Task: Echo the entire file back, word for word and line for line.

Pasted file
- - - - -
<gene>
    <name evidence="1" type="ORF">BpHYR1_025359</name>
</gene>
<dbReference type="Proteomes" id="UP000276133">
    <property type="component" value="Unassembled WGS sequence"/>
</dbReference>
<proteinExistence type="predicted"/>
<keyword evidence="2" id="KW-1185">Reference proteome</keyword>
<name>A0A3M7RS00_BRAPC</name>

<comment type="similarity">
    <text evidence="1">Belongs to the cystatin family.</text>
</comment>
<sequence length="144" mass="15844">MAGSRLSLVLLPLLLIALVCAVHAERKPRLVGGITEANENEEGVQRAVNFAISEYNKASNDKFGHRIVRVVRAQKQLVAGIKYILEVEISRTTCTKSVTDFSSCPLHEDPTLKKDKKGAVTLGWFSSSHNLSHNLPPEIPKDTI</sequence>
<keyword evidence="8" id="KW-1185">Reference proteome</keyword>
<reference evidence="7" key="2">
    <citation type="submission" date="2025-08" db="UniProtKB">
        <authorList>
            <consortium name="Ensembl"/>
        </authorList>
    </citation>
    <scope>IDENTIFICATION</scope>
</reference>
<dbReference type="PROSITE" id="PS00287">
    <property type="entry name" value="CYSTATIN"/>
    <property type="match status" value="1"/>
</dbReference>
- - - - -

<gene>
    <name evidence="1" type="ORF">BpHYR1_025359</name>
</gene>
<dbReference type="Proteomes" id="UP000276133">
    <property type="component" value="Unassembled WGS sequence"/>
</dbReference>
<proteinExistence type="predicted"/>
<keyword evidence="2" id="KW-1185">Reference proteome</keyword>
<name>A0A3M7RS00_BRAPC</name>

<comment type="similarity">
    <text evidence="1">Belongs to the cystatin family.</text>
</comment>
<sequence length="144" mass="15844">MAGSRLSLVLLPLLLIALVCAVHAERKPRLVGGITEANENEEGVQRAVNFAISEYNKASNDKFGHRIVRVVRAQKQLVAGIKYILEVEISRTTCTKSVTDFSSCPLHEDPTLKKDKKGAVTLGWFSSSHNLSHNLPPEIPKDTI</sequence>
<keyword evidence="8" id="KW-1185">Reference proteome</keyword>
<reference evidence="7" key="2">
    <citation type="submission" date="2025-08" db="UniProtKB">
        <authorList>
            <consortium name="Ensembl"/>
        </authorList>
    </citation>
    <scope>IDENTIFICATION</scope>
</reference>
<dbReference type="PROSITE" id="PS00287">
    <property type="entry name" value="CYSTATIN"/>
    <property type="match status" value="1"/>
</dbReference>